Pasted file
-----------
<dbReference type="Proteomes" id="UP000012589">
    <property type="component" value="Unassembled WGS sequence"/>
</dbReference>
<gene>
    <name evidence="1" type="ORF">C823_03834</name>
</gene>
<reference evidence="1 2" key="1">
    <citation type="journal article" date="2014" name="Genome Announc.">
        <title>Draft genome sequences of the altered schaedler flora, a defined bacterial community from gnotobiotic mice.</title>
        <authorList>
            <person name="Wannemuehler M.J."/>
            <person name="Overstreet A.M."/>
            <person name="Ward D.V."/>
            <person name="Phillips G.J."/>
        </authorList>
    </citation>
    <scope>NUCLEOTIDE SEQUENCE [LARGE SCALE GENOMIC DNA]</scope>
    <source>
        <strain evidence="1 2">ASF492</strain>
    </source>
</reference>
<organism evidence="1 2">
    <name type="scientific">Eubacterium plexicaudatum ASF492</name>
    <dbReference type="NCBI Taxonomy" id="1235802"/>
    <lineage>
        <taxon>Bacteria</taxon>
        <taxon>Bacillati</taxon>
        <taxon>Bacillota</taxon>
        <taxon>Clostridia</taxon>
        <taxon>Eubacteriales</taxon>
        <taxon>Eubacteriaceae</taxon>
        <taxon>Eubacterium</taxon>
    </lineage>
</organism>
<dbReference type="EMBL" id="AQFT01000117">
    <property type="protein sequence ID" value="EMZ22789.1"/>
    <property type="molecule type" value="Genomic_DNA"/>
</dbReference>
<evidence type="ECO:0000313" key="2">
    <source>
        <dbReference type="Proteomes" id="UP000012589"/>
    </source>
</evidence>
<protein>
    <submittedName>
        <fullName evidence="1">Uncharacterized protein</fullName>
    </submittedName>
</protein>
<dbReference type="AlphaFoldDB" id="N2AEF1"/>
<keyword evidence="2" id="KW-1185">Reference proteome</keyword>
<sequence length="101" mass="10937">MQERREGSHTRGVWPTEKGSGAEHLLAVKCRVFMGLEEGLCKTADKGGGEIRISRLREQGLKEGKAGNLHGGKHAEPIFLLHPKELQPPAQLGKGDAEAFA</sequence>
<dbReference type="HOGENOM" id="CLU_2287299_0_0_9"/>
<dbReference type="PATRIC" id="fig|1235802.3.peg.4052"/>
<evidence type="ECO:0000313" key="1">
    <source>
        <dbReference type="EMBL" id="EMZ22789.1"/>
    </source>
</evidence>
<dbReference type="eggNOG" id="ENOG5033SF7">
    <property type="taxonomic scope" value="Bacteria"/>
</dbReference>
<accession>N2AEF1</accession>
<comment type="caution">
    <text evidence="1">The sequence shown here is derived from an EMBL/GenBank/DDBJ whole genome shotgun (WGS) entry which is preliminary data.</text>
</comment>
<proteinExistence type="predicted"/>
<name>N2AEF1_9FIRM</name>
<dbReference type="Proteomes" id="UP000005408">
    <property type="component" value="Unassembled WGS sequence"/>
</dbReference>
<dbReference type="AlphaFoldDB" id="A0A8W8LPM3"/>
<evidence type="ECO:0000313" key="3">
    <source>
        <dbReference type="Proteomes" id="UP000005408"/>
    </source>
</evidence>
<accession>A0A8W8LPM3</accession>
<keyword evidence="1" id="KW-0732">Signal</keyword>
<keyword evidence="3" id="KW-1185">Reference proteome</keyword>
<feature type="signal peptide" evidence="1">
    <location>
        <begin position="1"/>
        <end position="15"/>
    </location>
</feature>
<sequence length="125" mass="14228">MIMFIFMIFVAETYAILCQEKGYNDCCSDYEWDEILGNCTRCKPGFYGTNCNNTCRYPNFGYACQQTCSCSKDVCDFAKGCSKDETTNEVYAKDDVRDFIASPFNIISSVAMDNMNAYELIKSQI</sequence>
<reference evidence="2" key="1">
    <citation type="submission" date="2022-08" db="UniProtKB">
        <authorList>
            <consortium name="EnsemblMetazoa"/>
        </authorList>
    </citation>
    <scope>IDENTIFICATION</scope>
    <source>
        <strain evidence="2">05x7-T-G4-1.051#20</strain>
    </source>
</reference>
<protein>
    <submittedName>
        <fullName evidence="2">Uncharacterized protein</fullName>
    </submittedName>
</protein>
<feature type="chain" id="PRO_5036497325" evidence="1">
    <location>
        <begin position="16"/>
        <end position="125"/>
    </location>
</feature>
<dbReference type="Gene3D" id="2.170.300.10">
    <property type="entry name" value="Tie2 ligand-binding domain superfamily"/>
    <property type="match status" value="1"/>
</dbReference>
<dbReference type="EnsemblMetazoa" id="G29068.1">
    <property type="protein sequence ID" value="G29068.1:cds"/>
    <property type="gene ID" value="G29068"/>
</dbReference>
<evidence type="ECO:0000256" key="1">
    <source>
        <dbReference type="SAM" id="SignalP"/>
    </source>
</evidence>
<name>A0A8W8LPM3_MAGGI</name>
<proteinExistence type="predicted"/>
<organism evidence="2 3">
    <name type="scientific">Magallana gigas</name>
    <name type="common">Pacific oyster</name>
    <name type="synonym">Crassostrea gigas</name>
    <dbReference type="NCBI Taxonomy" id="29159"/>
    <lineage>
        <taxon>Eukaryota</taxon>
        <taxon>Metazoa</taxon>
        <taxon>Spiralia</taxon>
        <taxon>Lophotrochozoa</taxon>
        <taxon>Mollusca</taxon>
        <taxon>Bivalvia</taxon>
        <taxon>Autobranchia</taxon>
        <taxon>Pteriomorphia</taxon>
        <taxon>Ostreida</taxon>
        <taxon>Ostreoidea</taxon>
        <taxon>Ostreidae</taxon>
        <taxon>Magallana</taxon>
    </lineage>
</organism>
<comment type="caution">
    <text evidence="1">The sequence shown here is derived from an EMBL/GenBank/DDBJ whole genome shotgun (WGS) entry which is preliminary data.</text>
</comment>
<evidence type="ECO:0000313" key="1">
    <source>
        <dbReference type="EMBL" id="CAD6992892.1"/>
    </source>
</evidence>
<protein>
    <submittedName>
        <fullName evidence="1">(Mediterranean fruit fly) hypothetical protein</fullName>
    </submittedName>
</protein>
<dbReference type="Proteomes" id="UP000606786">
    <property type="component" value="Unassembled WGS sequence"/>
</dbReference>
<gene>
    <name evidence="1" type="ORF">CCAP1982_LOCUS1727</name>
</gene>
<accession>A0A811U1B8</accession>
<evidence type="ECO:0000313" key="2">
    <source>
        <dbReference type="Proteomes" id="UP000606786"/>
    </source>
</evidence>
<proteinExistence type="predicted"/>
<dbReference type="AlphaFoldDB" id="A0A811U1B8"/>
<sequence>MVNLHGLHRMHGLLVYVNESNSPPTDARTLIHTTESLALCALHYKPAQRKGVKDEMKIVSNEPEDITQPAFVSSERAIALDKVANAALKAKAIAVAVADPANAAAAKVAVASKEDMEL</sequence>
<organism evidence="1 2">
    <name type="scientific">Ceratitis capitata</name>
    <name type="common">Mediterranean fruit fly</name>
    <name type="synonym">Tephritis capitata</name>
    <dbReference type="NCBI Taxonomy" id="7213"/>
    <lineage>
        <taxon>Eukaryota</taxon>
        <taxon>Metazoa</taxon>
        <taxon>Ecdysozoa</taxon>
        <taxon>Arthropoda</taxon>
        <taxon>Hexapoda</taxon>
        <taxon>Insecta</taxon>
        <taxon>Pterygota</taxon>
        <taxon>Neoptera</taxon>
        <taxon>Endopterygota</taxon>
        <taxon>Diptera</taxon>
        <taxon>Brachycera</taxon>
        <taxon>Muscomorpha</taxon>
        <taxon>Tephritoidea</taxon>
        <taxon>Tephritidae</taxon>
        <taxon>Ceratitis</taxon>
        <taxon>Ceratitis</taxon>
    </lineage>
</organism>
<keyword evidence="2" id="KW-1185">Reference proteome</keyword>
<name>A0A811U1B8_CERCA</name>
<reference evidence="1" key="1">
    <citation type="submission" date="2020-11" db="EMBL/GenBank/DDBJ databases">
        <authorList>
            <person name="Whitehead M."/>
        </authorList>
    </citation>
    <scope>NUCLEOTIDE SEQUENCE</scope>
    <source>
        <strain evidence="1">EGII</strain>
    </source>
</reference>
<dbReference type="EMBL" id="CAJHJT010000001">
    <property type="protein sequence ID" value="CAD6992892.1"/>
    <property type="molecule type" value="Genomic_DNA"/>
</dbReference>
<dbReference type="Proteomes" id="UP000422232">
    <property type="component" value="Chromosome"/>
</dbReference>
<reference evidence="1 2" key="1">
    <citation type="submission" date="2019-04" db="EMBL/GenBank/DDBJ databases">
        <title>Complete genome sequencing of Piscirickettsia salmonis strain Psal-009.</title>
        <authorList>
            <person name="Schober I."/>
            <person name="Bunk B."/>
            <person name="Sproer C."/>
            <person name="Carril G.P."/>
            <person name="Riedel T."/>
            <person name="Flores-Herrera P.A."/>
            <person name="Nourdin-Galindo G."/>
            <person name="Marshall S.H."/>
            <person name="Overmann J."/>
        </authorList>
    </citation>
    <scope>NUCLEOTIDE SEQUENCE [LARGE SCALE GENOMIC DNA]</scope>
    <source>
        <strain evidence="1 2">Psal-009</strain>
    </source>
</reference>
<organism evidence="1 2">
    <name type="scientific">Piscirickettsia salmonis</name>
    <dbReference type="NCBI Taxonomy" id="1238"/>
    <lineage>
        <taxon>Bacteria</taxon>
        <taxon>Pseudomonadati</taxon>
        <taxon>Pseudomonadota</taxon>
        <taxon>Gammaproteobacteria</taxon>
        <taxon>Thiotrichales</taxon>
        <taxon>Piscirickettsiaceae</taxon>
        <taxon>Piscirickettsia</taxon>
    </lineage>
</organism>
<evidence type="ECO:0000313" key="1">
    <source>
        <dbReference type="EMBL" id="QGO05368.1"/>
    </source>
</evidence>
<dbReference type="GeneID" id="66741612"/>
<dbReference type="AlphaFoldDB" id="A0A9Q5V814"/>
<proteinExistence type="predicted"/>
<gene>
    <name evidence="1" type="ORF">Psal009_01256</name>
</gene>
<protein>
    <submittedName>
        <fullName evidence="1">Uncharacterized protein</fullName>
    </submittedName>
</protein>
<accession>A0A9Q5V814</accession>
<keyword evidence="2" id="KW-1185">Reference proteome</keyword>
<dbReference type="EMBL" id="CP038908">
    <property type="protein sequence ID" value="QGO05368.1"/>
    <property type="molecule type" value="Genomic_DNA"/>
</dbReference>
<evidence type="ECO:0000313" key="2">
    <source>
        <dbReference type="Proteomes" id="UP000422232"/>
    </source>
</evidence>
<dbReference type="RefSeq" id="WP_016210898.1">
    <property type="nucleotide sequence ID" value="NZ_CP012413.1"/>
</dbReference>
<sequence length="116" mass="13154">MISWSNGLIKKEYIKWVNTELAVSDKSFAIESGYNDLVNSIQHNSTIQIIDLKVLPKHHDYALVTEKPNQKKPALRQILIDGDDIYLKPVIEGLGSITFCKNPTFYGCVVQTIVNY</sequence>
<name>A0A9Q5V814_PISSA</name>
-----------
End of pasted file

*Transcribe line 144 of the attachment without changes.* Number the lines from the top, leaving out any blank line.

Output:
<comment type="caution">